Various Authors noon, Jan. 19
In 1985, Judith Moore, a Berkeley writer, was brought to San Diego to write feature stories for the Reader. In 1986, Moore began to take on the role of senior editor. Moore conducted and wrote a weekly interview with renowned writers.
Her own books include The Left Coast of Paradise: California and the American Heart (1987), Never Eat Your Heart Out (1997), and Fat Girl: A True Story (2006). Judith Moore was awarded two NEA Fellowships for literature. In 1995, she received a Guggenheim Fellowship. She died in 2007.
Some of her early Reader stories included:
Mananimal (philosophizing about the San Diego Zoo — Moore's first story written for the Reader, Jan. 27, 1983)
The Girls of Summer (interviews with teenagers on the beach, Aug. 28, 1986)
Angel of the Apocalypse (Herbert Marcuse's years at UCSD, Sept. 11, 1986)
Her Little Girl (Moore's grandmother, Aug. 27, 1987)
In the Beauty of the Lilies (interview with John Updike, Feb. 29, 1996)
How Far We Came To Be Here and How Much Along the Way We Lost (Thanksgiving dinner, Nov. 26, 1997)
Articles by Judith Moore
San Diego mafia, Fotomat, Afghans, freeway driving, Korean War, Black's Beach, dolphins kill tuna fishing, Olaf Wieghorst, pigeon racing, diary of orange grove
Mafia in San Diego before World War II (first in series of six stories) “The raids, all made with search warrants, started soon after noon and were not completed until early evening. All of the ...
Mike Doyle, Tarawa, El Centro, Dahmer's Diner, Baja boom towns, Chinese refugees, Dale Akiki, San Diego tomatoes, Balboa Park violence, Mexican fighting bulls, Mother Teresa's TJ, Zeta
In time for the morning glass For a few years back in the '60s, Mike Doyle was the hottest surfer in the world. With an unusual combination of power on big waves and stylistic grace ...
The Vietnamese refugee, the serious Jew, the homeless, the disaffected, Charles Dickens, other Christmas books, the poor in Tijuana, Horton Plaza shoppers, Christmas letter writing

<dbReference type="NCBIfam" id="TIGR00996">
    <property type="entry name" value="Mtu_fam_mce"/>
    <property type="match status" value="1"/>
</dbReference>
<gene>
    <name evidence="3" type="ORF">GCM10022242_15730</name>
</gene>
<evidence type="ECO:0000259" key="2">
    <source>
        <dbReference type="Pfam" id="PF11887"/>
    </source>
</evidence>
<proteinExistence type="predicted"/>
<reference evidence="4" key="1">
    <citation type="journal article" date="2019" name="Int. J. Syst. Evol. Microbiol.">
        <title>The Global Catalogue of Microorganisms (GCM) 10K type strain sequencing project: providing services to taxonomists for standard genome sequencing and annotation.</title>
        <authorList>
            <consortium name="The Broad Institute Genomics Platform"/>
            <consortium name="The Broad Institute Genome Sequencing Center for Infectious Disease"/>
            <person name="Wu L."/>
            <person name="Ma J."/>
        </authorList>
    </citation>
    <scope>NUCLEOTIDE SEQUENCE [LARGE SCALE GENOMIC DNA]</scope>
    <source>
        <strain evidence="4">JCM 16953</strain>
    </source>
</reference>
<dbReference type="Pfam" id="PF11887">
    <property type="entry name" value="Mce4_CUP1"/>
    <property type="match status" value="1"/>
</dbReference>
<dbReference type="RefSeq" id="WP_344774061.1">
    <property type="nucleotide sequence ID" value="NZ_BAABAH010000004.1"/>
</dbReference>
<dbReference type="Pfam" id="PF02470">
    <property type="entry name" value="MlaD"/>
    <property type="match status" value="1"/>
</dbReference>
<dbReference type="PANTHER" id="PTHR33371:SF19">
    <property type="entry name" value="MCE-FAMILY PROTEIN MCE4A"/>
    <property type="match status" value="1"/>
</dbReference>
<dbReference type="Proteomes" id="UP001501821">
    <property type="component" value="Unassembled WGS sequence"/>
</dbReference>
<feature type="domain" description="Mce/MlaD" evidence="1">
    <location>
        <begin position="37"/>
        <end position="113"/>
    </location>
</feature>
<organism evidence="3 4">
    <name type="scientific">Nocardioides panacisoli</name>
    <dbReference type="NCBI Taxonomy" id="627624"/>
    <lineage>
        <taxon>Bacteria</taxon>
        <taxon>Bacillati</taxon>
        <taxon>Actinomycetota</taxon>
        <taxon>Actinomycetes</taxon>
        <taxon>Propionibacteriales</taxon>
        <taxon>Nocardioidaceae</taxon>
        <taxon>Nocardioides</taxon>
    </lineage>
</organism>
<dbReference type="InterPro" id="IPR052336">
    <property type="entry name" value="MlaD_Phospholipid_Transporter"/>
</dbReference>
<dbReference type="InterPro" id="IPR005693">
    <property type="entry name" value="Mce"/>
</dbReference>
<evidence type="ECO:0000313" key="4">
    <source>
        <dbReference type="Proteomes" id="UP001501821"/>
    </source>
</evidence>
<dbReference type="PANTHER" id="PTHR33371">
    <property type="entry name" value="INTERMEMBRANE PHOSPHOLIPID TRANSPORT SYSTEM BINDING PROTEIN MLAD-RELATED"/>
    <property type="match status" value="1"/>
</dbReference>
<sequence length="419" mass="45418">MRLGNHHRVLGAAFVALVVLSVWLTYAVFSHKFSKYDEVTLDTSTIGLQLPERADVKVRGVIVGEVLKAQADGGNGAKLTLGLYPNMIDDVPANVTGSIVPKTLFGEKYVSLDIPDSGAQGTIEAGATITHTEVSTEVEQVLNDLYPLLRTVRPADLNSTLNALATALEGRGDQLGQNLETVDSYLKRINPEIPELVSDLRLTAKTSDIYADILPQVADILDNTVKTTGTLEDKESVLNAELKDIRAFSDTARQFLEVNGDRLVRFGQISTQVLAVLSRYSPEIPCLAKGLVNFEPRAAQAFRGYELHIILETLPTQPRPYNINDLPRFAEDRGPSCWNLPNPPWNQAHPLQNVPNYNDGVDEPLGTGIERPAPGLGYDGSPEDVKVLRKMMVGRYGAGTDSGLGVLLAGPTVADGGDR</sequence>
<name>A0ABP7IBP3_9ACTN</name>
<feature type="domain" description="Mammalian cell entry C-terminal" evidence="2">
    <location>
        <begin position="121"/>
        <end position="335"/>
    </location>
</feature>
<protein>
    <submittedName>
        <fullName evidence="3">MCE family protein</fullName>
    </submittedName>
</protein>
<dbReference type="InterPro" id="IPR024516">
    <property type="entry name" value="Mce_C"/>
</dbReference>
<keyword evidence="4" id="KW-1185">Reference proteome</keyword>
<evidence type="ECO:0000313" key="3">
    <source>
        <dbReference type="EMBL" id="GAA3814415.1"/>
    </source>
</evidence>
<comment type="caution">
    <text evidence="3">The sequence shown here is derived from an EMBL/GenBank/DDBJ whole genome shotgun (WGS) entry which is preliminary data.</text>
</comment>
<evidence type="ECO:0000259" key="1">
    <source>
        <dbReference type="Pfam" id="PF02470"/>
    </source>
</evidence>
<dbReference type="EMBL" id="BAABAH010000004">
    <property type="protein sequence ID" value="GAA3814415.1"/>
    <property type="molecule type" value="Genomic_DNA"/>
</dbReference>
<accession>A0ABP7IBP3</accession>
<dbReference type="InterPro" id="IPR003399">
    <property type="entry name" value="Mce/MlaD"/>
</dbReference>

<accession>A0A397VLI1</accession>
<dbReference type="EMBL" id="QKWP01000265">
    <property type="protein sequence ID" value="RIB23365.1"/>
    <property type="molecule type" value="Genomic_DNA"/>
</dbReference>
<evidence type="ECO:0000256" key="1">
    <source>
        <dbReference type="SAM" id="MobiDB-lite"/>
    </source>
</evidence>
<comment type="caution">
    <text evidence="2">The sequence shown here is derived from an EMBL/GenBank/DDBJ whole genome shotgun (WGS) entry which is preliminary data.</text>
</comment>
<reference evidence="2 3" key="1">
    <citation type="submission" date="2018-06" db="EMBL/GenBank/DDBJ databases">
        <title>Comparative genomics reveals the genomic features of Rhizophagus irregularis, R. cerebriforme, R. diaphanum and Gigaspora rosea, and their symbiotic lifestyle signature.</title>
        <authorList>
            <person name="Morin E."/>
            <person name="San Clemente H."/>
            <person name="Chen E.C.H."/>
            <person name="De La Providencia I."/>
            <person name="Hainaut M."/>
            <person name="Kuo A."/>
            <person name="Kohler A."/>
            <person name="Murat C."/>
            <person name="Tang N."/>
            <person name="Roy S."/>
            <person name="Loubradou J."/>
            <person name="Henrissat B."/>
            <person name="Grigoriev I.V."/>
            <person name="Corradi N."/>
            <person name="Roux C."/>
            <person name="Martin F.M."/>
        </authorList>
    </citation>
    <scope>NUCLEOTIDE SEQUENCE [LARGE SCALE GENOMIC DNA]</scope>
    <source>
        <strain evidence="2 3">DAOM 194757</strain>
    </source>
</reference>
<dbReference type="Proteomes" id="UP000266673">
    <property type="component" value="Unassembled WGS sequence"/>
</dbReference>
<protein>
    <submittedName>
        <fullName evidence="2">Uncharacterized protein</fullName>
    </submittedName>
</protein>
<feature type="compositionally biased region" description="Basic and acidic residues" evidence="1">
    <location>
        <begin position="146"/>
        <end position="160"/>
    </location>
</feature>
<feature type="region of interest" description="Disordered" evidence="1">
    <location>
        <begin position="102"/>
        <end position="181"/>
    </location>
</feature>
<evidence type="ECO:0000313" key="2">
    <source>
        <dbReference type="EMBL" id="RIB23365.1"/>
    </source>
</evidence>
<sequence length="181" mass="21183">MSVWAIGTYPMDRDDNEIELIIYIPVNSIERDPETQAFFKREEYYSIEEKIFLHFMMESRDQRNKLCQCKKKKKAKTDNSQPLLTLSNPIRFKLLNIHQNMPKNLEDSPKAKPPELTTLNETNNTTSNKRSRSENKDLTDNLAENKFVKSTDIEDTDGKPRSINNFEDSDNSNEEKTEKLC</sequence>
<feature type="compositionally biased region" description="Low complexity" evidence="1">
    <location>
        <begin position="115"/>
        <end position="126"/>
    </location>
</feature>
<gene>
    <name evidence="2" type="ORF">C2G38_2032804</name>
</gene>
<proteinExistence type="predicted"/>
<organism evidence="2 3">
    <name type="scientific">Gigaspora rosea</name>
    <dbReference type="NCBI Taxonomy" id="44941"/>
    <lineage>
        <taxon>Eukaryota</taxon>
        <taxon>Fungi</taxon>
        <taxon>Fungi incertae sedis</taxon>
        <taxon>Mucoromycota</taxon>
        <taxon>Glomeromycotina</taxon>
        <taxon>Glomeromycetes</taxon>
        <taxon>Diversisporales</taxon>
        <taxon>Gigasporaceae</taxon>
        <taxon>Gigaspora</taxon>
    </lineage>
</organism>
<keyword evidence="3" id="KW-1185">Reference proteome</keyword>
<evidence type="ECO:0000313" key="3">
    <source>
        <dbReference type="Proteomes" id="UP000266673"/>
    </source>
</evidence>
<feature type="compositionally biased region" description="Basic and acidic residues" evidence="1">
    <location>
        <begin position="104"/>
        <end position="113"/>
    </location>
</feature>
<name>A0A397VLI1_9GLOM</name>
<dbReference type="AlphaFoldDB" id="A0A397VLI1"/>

Sister Santa’s once-a-year smile I fell in love with America for the first time on a sweaty night in a Bangkok refugee center in March 1991. “In America people have meat with every meal,” my ...
Hale telescope, hunting Chinese pandas for Roosevelts, Richard Henry Dana, MCRD, famous San Diegans recite poetry, TJ torture, Jorge Hank, running drugs for Uncle Sam, Lamb's Players, Brute Krulak
The Hale blinks Twilight has ebbed to a fringe of lapis on the western horizon, and the stars spin slowly as the dome of the 200-inch Hale telescope on Palomar Mountain blinks awake. Bob Thicksten, ...
Betty Broderick, Padres' Eric Show, Lomas and Red Steps gangs, WWII POW, Don Zub, Jeff Weinstein, abortion and free will, mother killer
Till death do us part For so long, she wanted so badly to talk about her relationship with Daniel Broderick. Betty Broderick wanted to tell the their divorce and the awful injustice she felt she ...
Klan's John Metzger, Eileen Jackson, Helen Hunt Jackson, diving in San Diego, E. W. Scripps, Slab City, undercover massage cop busted
Ku Klux Klan 's John Metzger talks of hate and tears "My father was in the Crusaders, a national organization that was pretty powerful in San Diego, which was part Christian Identity. It’s a church ...
Bennington explosion, Carl Rogers and Bill Coulson, Chocolate Mountains, U.S. border vet, undercover klansman, Dorman Owens, Avenida Revolucion, kelp forests, Jerry Schad
Explosion! The sighting of San Diego was a welcome event for the crew of the GSS Bennington on a sunny July 19,1905. The patrol gunboat had just completed a rough, seventeen-day journey from Hawaii, and ...
Borrego's wild horses, snakebite in Baja, bikini girls in Pacific Beach, Richard Meltzer's Navy, escape from Vietnam, Salton Sea, PSA pilot's day
Was James Gibson tortured by Mexican police? When two Mexican police officers and two FBI agents showed up at his beachfront Playas de Tijuana apartment on October 17, James Gibson had reason to suspect that ...
Santa Ysabel Indians, life of a cabbie, UCSD Med School, Dogpatch U.S.A., Battle of San Pasqual,, Timken Gallery's Putnam Sisters
The spirit of Steve Ponchetti It has forever been the custom of the Diegueño Indians to bury their dead twice: once at death, and then once again a year later. And so it was that ...